In the UK and Swiss sites, the overall menu planning is done by catering staff without pre-discussing options with residents. Catering staff have little interaction with residents, apart from brief interactions during mealtimes. This limited knowledge of resident likes and dislikes. One male resident discussed food he ate prior to moving into the LTRC home, explaining “…I don’t have this type of food…” describing the food here as “…bloody awful…”. A male resident in the Swiss site spoke similarly about how meals were not as he would have eaten them at home, saying “…that’s all I don’t like to eat. I’ve never had it at home either”. Menu planning was slightly different in the Dutch site, where residents have input on grocery lists when food supplies are needed. However, as mentioned above, the evening meal is still decided by staff.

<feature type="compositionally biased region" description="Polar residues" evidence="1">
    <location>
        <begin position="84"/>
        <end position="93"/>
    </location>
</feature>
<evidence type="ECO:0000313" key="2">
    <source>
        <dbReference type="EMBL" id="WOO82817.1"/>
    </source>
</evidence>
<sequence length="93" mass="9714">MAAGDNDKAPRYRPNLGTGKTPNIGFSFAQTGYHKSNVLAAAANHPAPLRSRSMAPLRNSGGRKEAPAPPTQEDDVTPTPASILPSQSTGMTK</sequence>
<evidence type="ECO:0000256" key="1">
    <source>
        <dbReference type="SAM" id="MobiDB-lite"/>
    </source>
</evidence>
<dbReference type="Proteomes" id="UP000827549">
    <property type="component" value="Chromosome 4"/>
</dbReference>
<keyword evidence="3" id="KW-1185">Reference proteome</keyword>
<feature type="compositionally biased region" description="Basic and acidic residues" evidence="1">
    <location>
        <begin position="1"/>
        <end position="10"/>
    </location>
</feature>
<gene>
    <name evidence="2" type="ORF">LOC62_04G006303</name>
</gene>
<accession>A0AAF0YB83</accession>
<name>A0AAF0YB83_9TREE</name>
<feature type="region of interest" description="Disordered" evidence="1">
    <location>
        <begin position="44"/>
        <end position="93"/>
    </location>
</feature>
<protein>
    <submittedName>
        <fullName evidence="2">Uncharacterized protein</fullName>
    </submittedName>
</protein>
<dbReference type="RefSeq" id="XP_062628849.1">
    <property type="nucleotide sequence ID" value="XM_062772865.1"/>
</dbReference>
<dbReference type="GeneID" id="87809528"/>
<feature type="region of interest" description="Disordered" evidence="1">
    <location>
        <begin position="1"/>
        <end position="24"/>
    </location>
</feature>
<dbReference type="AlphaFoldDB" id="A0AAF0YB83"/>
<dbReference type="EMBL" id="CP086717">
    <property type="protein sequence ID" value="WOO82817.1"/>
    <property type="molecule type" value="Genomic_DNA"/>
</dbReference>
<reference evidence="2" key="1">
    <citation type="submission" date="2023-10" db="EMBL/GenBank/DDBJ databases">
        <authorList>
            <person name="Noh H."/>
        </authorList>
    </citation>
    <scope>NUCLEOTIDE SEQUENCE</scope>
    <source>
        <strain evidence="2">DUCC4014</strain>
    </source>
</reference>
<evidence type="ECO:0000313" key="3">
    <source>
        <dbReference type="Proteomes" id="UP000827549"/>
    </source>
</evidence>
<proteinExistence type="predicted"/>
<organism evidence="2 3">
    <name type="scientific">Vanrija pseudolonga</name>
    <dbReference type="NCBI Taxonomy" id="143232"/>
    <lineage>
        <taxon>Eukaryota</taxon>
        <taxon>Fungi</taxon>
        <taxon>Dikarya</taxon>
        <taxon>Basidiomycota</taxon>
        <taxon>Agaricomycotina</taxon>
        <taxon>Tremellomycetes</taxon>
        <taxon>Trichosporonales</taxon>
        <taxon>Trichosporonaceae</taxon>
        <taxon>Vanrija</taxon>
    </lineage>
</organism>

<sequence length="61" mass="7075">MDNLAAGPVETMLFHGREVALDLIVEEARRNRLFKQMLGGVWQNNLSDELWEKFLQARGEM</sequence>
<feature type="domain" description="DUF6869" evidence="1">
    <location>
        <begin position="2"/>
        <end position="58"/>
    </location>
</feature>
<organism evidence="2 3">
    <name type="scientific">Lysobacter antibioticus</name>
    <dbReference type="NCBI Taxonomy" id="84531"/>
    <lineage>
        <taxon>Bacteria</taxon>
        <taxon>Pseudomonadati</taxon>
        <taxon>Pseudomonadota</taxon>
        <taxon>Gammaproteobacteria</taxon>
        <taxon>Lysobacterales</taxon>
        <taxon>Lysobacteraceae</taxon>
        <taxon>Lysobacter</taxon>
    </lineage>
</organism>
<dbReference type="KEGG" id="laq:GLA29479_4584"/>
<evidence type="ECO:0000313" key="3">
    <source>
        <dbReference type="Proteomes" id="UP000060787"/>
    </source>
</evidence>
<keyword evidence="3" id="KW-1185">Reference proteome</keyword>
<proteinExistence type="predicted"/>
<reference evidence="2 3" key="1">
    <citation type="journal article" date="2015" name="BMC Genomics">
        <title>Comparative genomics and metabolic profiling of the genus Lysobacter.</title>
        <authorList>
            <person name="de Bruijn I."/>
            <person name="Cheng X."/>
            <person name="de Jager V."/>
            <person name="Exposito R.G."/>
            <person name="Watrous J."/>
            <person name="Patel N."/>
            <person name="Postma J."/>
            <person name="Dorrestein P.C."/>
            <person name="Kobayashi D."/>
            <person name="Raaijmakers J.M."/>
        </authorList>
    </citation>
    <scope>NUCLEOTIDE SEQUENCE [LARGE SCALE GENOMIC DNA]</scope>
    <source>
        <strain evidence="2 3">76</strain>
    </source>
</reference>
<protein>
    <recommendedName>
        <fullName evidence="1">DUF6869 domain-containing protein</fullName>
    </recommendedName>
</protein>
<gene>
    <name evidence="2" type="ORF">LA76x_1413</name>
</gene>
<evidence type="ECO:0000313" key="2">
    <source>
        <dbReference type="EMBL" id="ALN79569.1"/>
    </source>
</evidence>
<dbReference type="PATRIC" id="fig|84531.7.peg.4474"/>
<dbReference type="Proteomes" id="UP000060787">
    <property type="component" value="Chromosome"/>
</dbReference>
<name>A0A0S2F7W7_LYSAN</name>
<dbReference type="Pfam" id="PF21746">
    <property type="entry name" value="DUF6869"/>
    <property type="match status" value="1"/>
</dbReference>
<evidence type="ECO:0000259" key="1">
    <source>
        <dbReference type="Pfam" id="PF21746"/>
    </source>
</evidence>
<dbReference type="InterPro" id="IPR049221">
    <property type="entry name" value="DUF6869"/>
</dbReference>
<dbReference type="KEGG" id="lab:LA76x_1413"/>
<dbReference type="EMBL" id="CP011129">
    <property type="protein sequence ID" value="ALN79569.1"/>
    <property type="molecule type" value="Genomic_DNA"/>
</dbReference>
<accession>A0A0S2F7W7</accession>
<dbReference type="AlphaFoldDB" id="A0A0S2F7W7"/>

In each site, staff encouraged residents to eat in a communal setting rather than their bedrooms and to interact with other residents, particularly if staff knew a resident like to be sociable. However, this wasn’t always easy for residents. A male resident in the UK site, who struggled to eat without spilling due to some physical disability said during an interview “…I like being with people, but they don’t necessarily like being with me…”. He seemed sad explaining this. This resident relied fully on staff to move around the home as he is in a wheelchair and had residual disabilities following a stroke. Staff were not seen to ask him whether he would prefer to eat somewhere else, but in his interview he made it clear that he likes to be around people. A female resident, who opted to eat in her bedroom though being largely independent explained that she felt self-conscious eating in front of others now as she has false teeth. Staff were not observed to encourage her to dine in communal areas.